So whether you eat or drink or whatever you do, do it all for the glory of God. 1 Corinthians 10:31
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This is a very rich dough. Meaning that it is full of milk, butter and eggs. Add dried and candied fruit to the mix and you end up with a dough that will seem to take forever to double. The first rise will take up to two hours. The second up to an hour and a half and then the third will take 30 minutes. You will want to be sure to have plenty of time to make these when you choose to undertake this recipe because it will be time consuming.
I started by mixing everything together in my Bosch mixer. Then the dough was kneaded for 7 minutes. Then risen twice before being formed into rolls.
Step by Step Instructions
Preheat oven to 350 degrees.
Combine milk, sugar, eggs, butter and yeast in the bowl of a stand mixer, fitted with a dough hook. Mix on low to combine.
Add spices and salt to the bowl along with half of the flour. Blend to combine.
Add dried fruit and candied peel and stir well to incorporate.
Add remaining flour to the bowl and knead for 7 minutes. Dough will be very sticky.
Remove dough to an oiled bowl. Cover with plastic wrap or a towel or both and allow to rest in a warm place for one hour or until doubled in size.
Once dough has doubled, remove from bowl to an oiled surface and gently deflate. Form into a ball and return to the oiled bowl to rise once more for one hour.
After the second rise, deflate the dough and divide into 16 equal pieces. I like to use a scale for this.
Roll dough into smooth balls using the “cupped hand” method, by cupping your hand around the dough and gently pressing into the counter while gently rotating the dough until it is smooth.
Place rolls onto a baking sheet that is lined with parchment paper.
Make the paste for the “cross”, by blending together the flour, sugar and water to form a paste that will be slightly thicker than pancake batter. Place this paste into a piping bag or a zip top bag that you will snip off the corner to pipe with.
Pipe the cross paste onto the awaiting buns in a cross pattern.
Cover baking sheet with a damp towel or parchment paper and allow the rolls to rest for 30 minutes. I like to preheat my oven, now.
When rolls have doubled in size, bake for 15 to 18 minutes or until golden brown.
Remove from oven and place on a wire rack.
While buns are still warm, brush with warm golden syrup or apple jelly to form an nice sticky glaze on top.
Allow to cool before serving.
Store buns in an airtight container for up to 3 days. If they last that long!
The cross on top of the buns can be made the traditional way as I have shared here using a paste made from flour water and sugar that is applied prior to baking so the cross bakes right into the bun or you can opt to skip that process and make a thick icing of powdered sugar and water and apply it to the top after the buns are cooled. I highly recommend going the extra mile and doing the paste because it really is amazing. Once the buns are baked, they are glazed with golden syrup that has been heated enough to have it liquefy. If you don't have golden syrup, you can use melted apple jelly to attain the sweet, sticky glaze that you traditionally find on hot cross buns.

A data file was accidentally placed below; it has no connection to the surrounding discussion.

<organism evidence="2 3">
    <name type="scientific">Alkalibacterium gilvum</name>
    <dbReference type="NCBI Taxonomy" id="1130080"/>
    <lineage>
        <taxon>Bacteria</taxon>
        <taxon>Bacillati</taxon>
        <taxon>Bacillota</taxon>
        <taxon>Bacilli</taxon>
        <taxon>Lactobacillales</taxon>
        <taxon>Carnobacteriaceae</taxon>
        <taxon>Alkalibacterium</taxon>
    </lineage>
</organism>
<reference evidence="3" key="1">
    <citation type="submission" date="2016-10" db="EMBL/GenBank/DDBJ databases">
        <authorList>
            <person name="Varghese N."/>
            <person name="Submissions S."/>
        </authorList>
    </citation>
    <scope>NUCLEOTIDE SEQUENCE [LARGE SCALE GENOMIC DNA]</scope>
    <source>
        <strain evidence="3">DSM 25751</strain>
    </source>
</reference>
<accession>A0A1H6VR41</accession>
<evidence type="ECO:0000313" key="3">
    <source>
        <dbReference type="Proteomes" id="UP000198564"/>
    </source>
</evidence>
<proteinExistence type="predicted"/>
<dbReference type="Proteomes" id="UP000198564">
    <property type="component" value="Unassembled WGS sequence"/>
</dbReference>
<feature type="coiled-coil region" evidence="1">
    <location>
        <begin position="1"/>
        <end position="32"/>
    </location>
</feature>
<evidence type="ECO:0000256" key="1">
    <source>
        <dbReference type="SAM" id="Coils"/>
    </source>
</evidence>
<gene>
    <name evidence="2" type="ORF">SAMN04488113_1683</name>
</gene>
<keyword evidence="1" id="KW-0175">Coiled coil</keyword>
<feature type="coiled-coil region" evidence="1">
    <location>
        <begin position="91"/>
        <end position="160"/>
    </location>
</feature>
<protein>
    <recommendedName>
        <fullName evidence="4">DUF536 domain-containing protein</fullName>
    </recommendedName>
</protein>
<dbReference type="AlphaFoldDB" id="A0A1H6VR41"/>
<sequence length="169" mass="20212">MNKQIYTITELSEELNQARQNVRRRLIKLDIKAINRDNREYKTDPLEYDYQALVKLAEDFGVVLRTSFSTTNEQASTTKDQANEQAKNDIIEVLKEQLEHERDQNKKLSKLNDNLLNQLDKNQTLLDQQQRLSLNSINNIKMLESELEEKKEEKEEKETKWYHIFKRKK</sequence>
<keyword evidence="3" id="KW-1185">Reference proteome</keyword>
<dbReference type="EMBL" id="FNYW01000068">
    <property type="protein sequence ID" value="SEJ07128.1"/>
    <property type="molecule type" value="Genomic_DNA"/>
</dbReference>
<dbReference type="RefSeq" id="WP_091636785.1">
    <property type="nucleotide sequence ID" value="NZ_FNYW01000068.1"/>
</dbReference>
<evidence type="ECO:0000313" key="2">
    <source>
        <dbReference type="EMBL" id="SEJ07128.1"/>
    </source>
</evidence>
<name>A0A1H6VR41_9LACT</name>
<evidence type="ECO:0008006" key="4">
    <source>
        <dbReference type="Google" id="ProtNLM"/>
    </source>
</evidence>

Hot cross buns have a rich history, according to Smithsonian Magazine here are some of the traditions and superstitions associated with them:
They stay fresh for a whole year.
If you hang a hot cross bun from your kitchen rafters on Good Friday, legend has it that the bread will remain fresh and mold-free throughout the entire year. This hearkens back to the body of Christ, which, according to the Bible, did not show any signs of decay after his crucifixion and prior to his resurrection. The bun should be replaced each year on Good Friday. Later in the year, the buns were sometimes broken up, mixed with water and treated as a medicine,
They expel bad spirits.
Due to the blessed cross on top, hot cross buns hung in the kitchen are supposed to protect from evil spirits. They're also said to prevent kitchen fires from breaking out, and ensure that all breads baked that year will turn out perfectly delicious. Likewise, taking hot cross buns on a voyage at sea endows the boat with some protection from shipwreck, according to legend.
And cement friendships.
Those who share a hot cross bun are supposed to enjoy a strong friendship and bond for the next year. A line from an old rhyme captures this idea: "Half for you and half for me, between us two, good luck shall be."
They're too sacred to eat any old day.
In 1592, Queen Elizabeth I decreed that hot cross buns could no longer be sold on any day except for Good Friday, Christmas or for burials. They were simply too special to be eaten any other day.
I hope you give this recipe for hot cross buns a try this year and I hope you love it!
If you cannot find the candied orange peel, like I have used in this recipe, you can use the zest of one orange. This will give you that orange essence that gives these buns their amazing flavor. You can find candied orange peel at Amazon here: http://alexa.design/2ny51EB
The traditional recipe calls for cinnamon, cloves and nutmeg or allspice. I have used a healthy dose of my Holiday Hearth seasoning mix. You can find my video for that here: http://bit.ly/2en6A1U
I have used golden raisins, which are also known as sultanas in some places as well as currants. You can use light and dark raisins if you like or a mixture of candied fruit, if that is something you have on hand. Just be sure to add up the amounts. Adding too much fruit to this dough will be problematic and cause the dough to become even heavier and take longer to rise.
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